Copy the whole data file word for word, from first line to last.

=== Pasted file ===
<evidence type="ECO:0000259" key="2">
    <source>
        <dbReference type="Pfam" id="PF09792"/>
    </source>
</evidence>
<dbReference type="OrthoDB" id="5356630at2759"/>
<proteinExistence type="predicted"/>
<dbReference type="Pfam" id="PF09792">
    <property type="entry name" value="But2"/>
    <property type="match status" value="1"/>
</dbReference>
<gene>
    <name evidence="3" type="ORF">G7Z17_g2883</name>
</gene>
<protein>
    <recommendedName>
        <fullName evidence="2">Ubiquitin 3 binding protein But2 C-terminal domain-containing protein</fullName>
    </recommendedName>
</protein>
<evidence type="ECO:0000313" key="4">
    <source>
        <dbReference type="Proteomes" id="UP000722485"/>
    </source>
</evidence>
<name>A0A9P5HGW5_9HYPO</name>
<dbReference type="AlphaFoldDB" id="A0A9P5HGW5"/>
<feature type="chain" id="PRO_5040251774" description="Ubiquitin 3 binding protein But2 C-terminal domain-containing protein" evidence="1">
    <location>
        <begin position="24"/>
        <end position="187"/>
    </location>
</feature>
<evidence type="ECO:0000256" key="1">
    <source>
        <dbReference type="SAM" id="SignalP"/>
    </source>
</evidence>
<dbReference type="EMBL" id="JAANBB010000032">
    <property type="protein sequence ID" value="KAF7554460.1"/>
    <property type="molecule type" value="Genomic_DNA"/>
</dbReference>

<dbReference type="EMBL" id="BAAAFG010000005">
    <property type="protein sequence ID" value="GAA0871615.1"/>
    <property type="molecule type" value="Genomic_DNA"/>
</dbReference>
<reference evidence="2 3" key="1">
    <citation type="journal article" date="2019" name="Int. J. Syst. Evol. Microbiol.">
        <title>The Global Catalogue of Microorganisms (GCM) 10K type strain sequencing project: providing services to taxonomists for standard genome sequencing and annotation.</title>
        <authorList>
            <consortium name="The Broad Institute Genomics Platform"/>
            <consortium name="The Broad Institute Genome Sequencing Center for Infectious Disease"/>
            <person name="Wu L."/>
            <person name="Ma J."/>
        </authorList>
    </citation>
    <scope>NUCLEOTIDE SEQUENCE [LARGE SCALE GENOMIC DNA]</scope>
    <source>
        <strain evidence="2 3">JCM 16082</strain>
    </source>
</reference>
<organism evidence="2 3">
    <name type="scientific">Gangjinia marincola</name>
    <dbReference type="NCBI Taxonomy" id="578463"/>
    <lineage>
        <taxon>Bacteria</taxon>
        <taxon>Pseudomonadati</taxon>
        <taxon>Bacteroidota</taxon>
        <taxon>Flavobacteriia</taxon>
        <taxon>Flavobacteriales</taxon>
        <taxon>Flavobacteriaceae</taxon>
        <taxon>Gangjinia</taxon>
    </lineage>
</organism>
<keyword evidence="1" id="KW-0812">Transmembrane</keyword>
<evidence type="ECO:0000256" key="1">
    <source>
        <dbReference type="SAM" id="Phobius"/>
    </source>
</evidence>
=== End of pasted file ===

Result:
<evidence type="ECO:0000259" key="2">
    <source>
        <dbReference type="Pfam" id="PF09792"/>
    </source>
</evidence>
<dbReference type="OrthoDB" id="5356630at2759"/>
<proteinExistence type="predicted"/>
<dbReference type="Pfam" id="PF09792">
    <property type="entry name" value="But2"/>
    <property type="match status" value="1"/>
</dbReference>
<gene>
    <name evidence="3" type="ORF">G7Z17_g2883</name>
</gene>
<protein>
    <recommendedName>
        <fullName evidence="2">Ubiquitin 3 binding protein But2 C-terminal domain-containing protein</fullName>
    </recommendedName>
</protein>
<evidence type="ECO:0000313" key="4">
    <source>
        <dbReference type="Proteomes" id="UP000722485"/>
    </source>
</evidence>
<name>A0A9P5HGW5_9HYPO</name>
<dbReference type="AlphaFoldDB" id="A0A9P5HGW5"/>
<feature type="chain" id="PRO_5040251774" description="Ubiquitin 3 binding protein But2 C-terminal domain-containing protein" evidence="1">
    <location>
        <begin position="24"/>
        <end position="187"/>
    </location>
</feature>
<evidence type="ECO:0000256" key="1">
    <source>
        <dbReference type="SAM" id="SignalP"/>
    </source>
</evidence>
<dbReference type="EMBL" id="JAANBB010000032">
    <property type="protein sequence ID" value="KAF7554460.1"/>
    <property type="molecule type" value="Genomic_DNA"/>
</dbReference>

<dbReference type="EMBL" id="BAAAFG010000005">
    <property type="protein sequence ID" value="GAA0871615.1"/>
    <property type="molecule type" value="Genomic_DNA"/>
</dbReference>
<reference evidence="2 3" key="1">
    <citation type="journal article" date="2019" name="Int. J. Syst. Evol. Microbiol.">
        <title>The Global Catalogue of Microorganisms (GCM) 10K type strain sequencing project: providing services to taxonomists for standard genome sequencing and annotation.</title>
        <authorList>
            <consortium name="The Broad Institute Genomics Platform"/>
            <consortium name="The Broad Institute Genome Sequencing Center for Infectious Disease"/>
            <person name="Wu L."/>
            <person name="Ma J."/>
        </authorList>
    </citation>
    <scope>NUCLEOTIDE SEQUENCE [LARGE SCALE GENOMIC DNA]</scope>
    <source>
        <strain evidence="2 3">JCM 16082</strain>
    </source>
</reference>
<organism evidence="2 3">
    <name type="scientific">Gangjinia marincola</name>
    <dbReference type="NCBI Taxonomy" id="578463"/>
    <lineage>
        <taxon>Bacteria</taxon>
        <taxon>Pseudomonadati</taxon>
        <taxon>Bacteroidota</taxon>
        <taxon>Flavobacteriia</taxon>
        <taxon>Flavobacteriales</taxon>
        <taxon>Flavobacteriaceae</taxon>
        <taxon>Gangjinia</taxon>
    </lineage>
</organism>
<keyword evidence="1" id="KW-0812">Transmembrane</keyword>
<evidence type="ECO:0000256" key="1">
    <source>
        <dbReference type="SAM" id="Phobius"/>
    </source>
</evidence>